By Anna Simpson
Solar-powered cooker wins $75,000 in the FT Climate Change Challenge
A solar-powered cardboard cooker, which aims to transform the lives of hundreds of millions of villagers in developing countries, is the winner of a $75,000 prize in a global competition for innovation to tackle climate change.
The Kyoto Box is targeted at the two billion people who use firewood for cooking, and has the potential to deliver huge environmental and social benefits. “We’re saving lives and saving trees,“ says Kenya-based entrepreneur Jon Bøhmer. “I doubt if there is any other technology that can make so much impact for so little money.”
Bøhmer believes it could halve the need for firewood, saving an estimated two tonnes of carbon per family per year, as well as freeing women and children from the health risks of inhaling smoke from the cooking fires.
Bøhmer’s innovation emerged triumphant in the FT Climate Change Challenge, backed by the Financial Times, sustainable development organisation Forum for the Future, and technology giant HP, which sponsored the prize. Its aim: to identify and publicise innovations which can be developed and scaled up rapidly to make the greatest contribution to tackling climate change.
Kyoto Energy is a real family affair. Bøhmer, a Norwegian, set it up with his Kenyan wife Neema, and has used his own money to fund the project. His father has mobilised support back in Norway and his five-year-old daughter Amina even helped build the prototype.
The Kyoto Box uses the greenhouse effect to boil and bake. It consists of two boxes, one inside the other, with an acrylic cover, which lets the sun’s power in and traps it. Black paint on the inner box and silver foil on the outer help concentrate the heat, while a layer of straw or newspaper between the two provides insulation.
Bøhmer plans to use the prize-money to conduct mass trials in ten countries, including South Africa, India and Indonesia, and gather data to back an application for carbon credits.
Carbon credits are the crucial element which will make the project scalable, he explains. They will more than cover the cost of manufacturing the boxes, and the surplus will fund production of a suite of other products which offer solar-powered solutions for villagers in the developing world: a torch, a plastic bag which cleans water by heating it, and a smokeless biomass cookstove.
But he’s quick to point out that this isn’t a charity. “We’re going to make money on this. This is a whole new kind of business. I think Grameen [the celebrated microfinance institution which offers affordable credit to individuals and communities in Bangladesh] has proven that there’s interesting business at the bottom of the pyramid.”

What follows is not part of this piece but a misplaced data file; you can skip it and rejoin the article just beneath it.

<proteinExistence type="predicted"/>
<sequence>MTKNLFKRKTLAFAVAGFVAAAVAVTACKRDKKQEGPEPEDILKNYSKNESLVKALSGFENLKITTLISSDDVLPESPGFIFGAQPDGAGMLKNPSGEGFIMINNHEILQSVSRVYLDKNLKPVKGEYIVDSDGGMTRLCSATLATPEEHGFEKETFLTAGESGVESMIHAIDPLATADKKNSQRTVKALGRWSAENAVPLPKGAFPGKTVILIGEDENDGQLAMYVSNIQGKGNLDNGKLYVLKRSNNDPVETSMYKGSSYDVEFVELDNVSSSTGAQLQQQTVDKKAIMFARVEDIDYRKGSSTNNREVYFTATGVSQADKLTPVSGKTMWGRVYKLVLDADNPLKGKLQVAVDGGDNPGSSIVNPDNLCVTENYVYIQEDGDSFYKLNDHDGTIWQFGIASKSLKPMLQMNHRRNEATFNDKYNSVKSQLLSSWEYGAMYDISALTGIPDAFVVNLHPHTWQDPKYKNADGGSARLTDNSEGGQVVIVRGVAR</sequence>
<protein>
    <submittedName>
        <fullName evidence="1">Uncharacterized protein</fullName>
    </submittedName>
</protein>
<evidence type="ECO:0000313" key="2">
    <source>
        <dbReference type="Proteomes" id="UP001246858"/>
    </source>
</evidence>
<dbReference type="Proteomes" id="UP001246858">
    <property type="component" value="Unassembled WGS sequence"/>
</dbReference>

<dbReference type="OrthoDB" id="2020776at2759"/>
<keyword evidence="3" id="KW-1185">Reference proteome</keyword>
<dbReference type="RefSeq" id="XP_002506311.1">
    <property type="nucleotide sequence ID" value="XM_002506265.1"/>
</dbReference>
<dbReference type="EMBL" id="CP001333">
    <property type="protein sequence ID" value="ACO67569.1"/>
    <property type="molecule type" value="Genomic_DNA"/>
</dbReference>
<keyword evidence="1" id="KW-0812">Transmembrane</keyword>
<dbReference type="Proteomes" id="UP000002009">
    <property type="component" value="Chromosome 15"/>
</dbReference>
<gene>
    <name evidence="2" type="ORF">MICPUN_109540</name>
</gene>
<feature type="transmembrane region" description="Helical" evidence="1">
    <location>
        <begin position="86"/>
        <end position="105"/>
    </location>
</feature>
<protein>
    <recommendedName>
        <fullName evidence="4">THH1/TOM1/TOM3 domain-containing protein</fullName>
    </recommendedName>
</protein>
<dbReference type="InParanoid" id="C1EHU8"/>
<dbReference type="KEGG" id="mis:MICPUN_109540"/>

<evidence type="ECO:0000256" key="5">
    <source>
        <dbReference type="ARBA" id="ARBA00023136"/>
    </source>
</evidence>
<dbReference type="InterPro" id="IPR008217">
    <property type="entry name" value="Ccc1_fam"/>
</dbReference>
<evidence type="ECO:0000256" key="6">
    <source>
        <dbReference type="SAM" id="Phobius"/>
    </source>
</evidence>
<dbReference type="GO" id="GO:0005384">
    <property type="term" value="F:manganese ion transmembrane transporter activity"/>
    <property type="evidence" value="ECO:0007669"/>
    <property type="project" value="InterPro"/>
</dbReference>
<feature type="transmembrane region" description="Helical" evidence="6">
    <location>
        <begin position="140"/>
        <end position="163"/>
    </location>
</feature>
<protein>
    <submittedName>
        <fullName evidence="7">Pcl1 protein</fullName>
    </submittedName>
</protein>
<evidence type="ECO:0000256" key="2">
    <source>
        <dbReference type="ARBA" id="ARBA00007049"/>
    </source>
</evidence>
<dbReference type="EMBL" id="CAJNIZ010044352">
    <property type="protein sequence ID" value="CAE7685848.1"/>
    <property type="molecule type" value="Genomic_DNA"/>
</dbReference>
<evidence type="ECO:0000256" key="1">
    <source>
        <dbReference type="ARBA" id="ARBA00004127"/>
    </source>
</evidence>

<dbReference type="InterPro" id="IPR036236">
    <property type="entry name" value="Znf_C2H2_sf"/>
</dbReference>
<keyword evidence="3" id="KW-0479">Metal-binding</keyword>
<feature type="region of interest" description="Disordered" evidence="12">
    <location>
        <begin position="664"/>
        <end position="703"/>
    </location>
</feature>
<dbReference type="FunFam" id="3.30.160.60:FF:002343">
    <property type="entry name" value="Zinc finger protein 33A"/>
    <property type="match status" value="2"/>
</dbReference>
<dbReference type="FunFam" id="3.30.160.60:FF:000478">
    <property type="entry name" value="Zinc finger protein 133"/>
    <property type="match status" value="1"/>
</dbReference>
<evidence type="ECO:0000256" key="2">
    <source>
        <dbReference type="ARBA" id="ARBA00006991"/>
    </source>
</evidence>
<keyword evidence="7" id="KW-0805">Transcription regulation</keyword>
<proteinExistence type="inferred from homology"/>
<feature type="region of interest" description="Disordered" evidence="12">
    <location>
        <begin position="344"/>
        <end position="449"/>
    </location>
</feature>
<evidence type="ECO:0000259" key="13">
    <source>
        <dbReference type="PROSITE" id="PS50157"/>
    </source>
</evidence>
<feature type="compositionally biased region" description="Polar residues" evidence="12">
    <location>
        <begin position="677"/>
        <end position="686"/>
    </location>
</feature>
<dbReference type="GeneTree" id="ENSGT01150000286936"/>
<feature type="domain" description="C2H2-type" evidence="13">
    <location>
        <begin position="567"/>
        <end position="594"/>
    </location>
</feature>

He plans to distribute the Kyoto Box free on condition that families use them, and aims to work with women’s groups in each community. “This is all about women," he says. "Women are the ones who are fetching firewood, doing the cooking and who are responsible for the energy supply in the household.”
Having developed a more robust, longer-lasting cooker in corrugated plastic, Bøhmer plans to produce 10,000 to use in the trials. He says they can be mass-produced in existing factories as cheaply as the cardboard prototype. Publicity from the competition has already generated opportunities for his venture, says Bøhmer, and they have been contacted by a number of companies and academic institutions interested in their work.
Nearly 300 projects from around the world entered the FT Climate Change Challenge. The Kyoto Box was chosen as winner by FT readers, in conjunction with a distinguished panel of business leaders and climate change experts. The runners up were Mootral – a feed additive to cut methane produced by ruminants – and an indoor cooling system developed by Loughborough University to halve the energy use of air-conditioning systems.
Peter Madden, chief executive of the Forum, said that the finalists demonstrate “the vital role of green innovation in tackling climate change”. He expressed the hope that publicity from the competition would help speed their route to market, adding, “The Kyoto Box has the potential to transform millions of lives and is a model of scalable, sustainable innovation.”
Green Futures is published by Forum for the Future and is one of the leading magazines on environmental solutions and sustainable futures. Its aim is to demonstrate that a sustainable future is both practical and desirable – and can be profitable, too.
Photo credit: Jon Bøhmer/Kyoto Energy
Saw this on all the usual news outlets now, but does anyone have a link to construction plans?
I find it funny every single website tries to explain the concept in words, and fails. A simple diagram would probably do the job.
You'll find lots of solar cooker designs and building plans in the Solar Cooking Archive http://solarcooking.org/plans/ (the Kyoto Box should be classified as a box cooker)
If you want to contribute there's also a Solar Cooking Archive wiki
How is this Kyoto Box different from any of the other solar cookers or box cookers? Was there any research into prior art before awarding the prize? What about answering the question of why almost all solar cookers have failed before--how will this one succeed?
This is a great victory for solar cookers. I also run a blog about green energy and solar cookers in particular,http://earthforenergy.co.uk, I am a fan of solar energy in general and I am always happy to see such a victory. May this be only the beginning!